Trick or treat time in Okemah

Trick or treat time in Okemah
By Ken Childers
ONL Editor
This weekend, the streets of Okemah will be filled with costumed children, some carrying bags and others carrying plastic pumpkins or some other type of container. Ghouls, goblins, superheroes and other assorted characters will ring doorbells and knock on doors then pop an age-old question: Trick or Treat?
Even though the “official” date of Halloween is Oct. 31, trick-or-treating in Okemah will get underway at 8:45 a.m. Friday, as elementary students canvass businesses throughout the downtown district. City-wide trick-or-treating, which includes residential areas, will take place Saturday evening.
To help ensure the trick-or-treat experience is a safe one, ONL has compiled a list of safety tips for children, their parents/guardians and those driving while the masked ones make their rounds.
On the Trick-or-Treat Trail ((From Healthychildren.org):
A parent or responsible adult should always accompany young children on their neighborhood rounds.
Obtain flashlights with fresh batteries for all children and their escorts.
If your older children are going alone, plan and review the route that is acceptable to you. Agree on a specific time when they should return home.
Only go to homes with a porch light on and never enter a home or car for a treat.
Because pedestrian injuries are the most common injuries to children on Halloween, remind trick-or-treaters:
Stay in a group and communicate where they will be going.
Remember reflective tape for costumes and trick-or-treat bags.
Carry a cell phone for quick communication.
Remain on well-lit streets and always use the sidewalk.
If no sidewalk is available, walk at the far edge of the roadway facing traffic.
Never cut across yards or use alleys.
Only cross the street as a group in established crosswalks (as recognized by local custom). Never cross between parked cars or out of driveways.
Don’t assume the right of way. Motorists may have trouble seeing trick-or-treaters. Just because one car stops, doesn’t mean others will!
Law enforcement authorities should be notified immediately of any suspicious or unlawful activity.
Tips for drivers (From Automile):
Use your headlights. Even in the daytime, trick-or-treaters are much more likely to see you if you are shining your headlights (not your brights – you don’t want to blind anyone). Especially important in residential areas.
Don’t drive distracted. It’s a good idea anyway to avoid distractions while driving, as distracted driving is the largest cause of motor vehicle accidents. Put your cell phone away, don’t reach for anything until you’re safely stopped, and save your snacks for your destination.
Turn the radio down. We all love to jam out in the car, but Halloween is a time when it’s vitally important to be able to hear what’s going on around you. Have the radio low enough to be able to hear another car’s horn or someone yelling outside. Better safe than sorry.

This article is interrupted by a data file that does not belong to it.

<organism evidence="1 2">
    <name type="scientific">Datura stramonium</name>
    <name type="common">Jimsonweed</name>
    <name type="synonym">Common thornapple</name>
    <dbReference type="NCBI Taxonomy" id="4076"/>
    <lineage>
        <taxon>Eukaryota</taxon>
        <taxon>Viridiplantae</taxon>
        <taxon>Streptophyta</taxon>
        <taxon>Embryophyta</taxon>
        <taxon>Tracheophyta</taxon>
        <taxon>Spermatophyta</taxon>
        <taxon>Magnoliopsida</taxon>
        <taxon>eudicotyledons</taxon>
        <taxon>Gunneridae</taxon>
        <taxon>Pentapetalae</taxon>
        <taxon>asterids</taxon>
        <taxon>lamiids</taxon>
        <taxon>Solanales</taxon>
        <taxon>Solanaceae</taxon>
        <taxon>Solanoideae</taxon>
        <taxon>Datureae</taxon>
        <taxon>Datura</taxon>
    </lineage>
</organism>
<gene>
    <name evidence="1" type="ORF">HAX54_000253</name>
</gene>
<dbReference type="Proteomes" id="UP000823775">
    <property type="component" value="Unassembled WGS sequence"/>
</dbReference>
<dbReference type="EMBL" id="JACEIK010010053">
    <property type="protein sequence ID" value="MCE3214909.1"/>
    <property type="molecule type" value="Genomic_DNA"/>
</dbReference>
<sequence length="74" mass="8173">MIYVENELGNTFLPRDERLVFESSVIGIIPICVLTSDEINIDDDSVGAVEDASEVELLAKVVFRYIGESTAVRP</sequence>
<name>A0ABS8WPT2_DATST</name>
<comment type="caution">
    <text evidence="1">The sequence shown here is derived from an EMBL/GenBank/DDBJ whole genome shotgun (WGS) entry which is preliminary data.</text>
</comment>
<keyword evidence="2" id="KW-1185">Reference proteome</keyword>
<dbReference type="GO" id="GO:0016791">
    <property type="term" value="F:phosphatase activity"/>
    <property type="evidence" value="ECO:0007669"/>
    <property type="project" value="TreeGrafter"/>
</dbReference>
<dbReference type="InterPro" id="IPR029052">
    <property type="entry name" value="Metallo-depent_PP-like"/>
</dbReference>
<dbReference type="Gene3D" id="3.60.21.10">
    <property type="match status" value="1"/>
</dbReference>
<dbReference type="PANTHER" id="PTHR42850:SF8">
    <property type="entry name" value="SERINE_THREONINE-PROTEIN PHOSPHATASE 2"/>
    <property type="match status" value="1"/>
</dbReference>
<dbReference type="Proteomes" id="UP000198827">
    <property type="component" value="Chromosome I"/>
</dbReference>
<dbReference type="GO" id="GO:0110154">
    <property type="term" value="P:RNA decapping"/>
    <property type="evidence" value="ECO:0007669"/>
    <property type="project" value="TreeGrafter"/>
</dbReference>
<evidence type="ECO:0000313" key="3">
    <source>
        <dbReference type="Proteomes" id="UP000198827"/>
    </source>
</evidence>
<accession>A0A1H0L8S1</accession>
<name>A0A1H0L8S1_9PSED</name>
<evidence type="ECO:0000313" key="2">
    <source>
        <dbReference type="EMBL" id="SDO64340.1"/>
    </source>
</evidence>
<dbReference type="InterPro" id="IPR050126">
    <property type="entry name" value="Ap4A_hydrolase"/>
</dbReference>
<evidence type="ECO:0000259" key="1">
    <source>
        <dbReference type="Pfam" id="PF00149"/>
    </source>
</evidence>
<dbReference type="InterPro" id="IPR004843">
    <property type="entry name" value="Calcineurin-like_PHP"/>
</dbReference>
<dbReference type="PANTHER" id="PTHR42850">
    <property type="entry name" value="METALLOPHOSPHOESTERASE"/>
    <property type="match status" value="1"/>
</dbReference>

Drive slower than the posted speed limit. Especially in residential areas. Children get very excited about their candy and won’t always pay attention before darting out in the road to cross the street. Drive slowly so you can respond more quickly, and yield to young pedestrians.
Scan the road, especially at corners or crosswalks. Be alert of your surroundings. Do not assume that children can see you or that they are paying attention. Children are small, harder to see and take longer to cross the street than adults. Many could be wearing dark-colored costumes, so be on alert when driving.
Don’t pass other cars stopped in the street. They could be picking up or dropping off children. Wait several seconds before attempting to pass, and only if you see there are no people near the car. Watch for children when passing parked cars as they often cross the street behind or between them.
Exit driveways and pull onto streets with extreme caution. Children have a harder time judging how a driver will react. They are more likely to think they have the okay to go ahead. Be careful backing out into a street.
Communicate with other drivers. Use your hazards when pulling over to drop off or pick up children to alert drivers behind you to approach with caution. Use your turn signals when changing lanes or turning.
If you see a drunk or unsafe driver on the road, alert law enforcement. Don’t try to get their attention or follow them. If it’s possible to get the license number, report that when you call the police. Note the color and make/model of the vehicle if possible. Alerting law enforcement to dangerous drivers could save a life on Halloween.

Leave a Comment